In Grundmanâs suite, a row of framed snapshots â there he is with Tom Waits â sits behind a cozy sofa; in each picture, he looks like somebodyâs favorite uncle, grinning warmly as though the other person had just caught a 10-pound bass or won first place in a spelling bee.
âIâm one of the old-timers,â he said with a self-effacing chuckle. Grundman was dressed in a button-down shirt and jeans, his hair parted neatly on the side. As he and I spoke, a young assistant placed a demitasse cup before me.
âNow, see, thatâs important,â Grundman said. âYouâre getting our secret weapon. This comes from Rome; itâs one of the best espressos Iâve ever had. Very smooth.â
I took a sip.
âNo bitter aftertaste,â he noted with pride. âYou donât need anything in it.â
The creature comforts may be a natural extension of Grundmanâs friendly nature. But they also make good business sense at a moment when his uncommon technical skill â his ability to make a recording sound alive â isnât quite as valued as it once was.
Not that heâs hurting, exactly. Last year, Grundman mastered the latest album by rapper Childish Gambino (the stage name of actor, writer and director Donald Glover of âAtlantaâ), which spun off the Top 40 radio hit âRedbone.â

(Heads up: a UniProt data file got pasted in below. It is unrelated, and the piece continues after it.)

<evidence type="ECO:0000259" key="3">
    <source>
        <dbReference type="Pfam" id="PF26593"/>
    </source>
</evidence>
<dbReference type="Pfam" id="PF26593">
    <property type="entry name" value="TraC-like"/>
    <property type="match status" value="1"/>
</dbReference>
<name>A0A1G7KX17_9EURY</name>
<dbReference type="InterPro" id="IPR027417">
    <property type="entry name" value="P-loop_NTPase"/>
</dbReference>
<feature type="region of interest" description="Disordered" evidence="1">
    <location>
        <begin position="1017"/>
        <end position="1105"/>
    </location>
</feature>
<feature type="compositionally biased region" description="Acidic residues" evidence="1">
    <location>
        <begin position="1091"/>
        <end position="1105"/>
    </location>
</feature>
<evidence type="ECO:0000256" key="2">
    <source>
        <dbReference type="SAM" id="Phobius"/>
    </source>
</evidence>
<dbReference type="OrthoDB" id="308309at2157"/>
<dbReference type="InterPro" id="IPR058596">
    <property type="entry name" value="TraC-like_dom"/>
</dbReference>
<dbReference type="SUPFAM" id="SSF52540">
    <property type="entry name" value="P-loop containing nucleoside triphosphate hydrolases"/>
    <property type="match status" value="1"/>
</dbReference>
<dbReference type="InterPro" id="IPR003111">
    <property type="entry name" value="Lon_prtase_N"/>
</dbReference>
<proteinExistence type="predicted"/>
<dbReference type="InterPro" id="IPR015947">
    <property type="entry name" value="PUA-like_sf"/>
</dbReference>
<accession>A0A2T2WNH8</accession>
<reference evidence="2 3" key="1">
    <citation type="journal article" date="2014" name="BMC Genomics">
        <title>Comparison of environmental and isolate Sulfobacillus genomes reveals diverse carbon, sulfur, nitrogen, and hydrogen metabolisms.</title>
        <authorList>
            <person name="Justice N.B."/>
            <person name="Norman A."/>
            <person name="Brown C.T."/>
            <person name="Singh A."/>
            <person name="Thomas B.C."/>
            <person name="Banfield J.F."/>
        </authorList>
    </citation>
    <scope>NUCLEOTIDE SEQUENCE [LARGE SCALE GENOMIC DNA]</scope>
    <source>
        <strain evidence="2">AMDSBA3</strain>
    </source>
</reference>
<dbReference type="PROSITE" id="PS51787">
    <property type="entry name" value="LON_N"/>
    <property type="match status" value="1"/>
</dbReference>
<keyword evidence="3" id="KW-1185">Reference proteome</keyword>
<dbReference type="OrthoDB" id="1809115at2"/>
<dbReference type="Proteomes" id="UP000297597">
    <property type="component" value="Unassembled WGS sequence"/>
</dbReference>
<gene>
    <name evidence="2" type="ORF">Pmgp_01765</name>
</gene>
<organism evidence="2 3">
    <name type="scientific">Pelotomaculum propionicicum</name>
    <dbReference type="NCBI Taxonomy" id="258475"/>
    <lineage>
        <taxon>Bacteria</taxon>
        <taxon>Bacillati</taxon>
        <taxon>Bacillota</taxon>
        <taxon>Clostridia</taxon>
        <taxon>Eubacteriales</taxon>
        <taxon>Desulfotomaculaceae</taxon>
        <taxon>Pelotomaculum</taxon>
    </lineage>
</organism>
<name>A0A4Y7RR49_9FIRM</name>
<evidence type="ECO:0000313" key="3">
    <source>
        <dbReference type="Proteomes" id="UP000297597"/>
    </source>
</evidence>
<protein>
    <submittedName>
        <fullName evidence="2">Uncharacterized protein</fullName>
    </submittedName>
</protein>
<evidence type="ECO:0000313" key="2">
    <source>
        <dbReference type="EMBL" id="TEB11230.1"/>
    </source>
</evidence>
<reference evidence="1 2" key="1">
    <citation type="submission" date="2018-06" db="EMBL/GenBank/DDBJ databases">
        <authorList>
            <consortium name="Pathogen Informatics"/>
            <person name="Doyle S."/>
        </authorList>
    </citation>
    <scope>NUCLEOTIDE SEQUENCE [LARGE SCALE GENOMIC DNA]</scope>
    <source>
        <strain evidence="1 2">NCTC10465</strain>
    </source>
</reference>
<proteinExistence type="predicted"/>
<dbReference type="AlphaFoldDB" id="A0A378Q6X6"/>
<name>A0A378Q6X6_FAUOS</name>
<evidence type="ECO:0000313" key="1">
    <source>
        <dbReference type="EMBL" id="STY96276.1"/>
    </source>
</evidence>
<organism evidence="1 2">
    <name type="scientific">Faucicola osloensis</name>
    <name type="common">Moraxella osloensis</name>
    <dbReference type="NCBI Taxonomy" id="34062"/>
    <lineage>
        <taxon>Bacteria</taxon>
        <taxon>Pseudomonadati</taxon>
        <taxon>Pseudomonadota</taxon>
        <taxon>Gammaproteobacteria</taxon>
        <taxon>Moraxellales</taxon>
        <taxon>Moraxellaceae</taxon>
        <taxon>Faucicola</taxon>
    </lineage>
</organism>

But in an era when many music fans are abandoning physical formats for lower-quality digital streaming (and listening through crummy earbuds), Grundmanâs pricey mastering work strikes some acts and labels as an unnecessary expense.
âBudgets are low,â he said, one result of a dramatic drop in record sales that began around 2000 with the advent of peer-to-peer software like Napster. âAnd because a lot of records only come out on iTunes or Spotify, these inferior formats, youâre not going to hear the differenceâ between what Grundman does and what a computer plug-in can do.
âSay what I do for somebody is 30% better,â he continued. âWell, when you put it through the coding device that does the digital compression [for streaming], that 30% is now only 10 or 15.â
In its effort to reduce the size of a digital file, the compression âmakes all the instruments sound like each other,â he said. âThey start to lose their individual integrity,â which is precisely the thing Grundman says heâs seeking to preserve.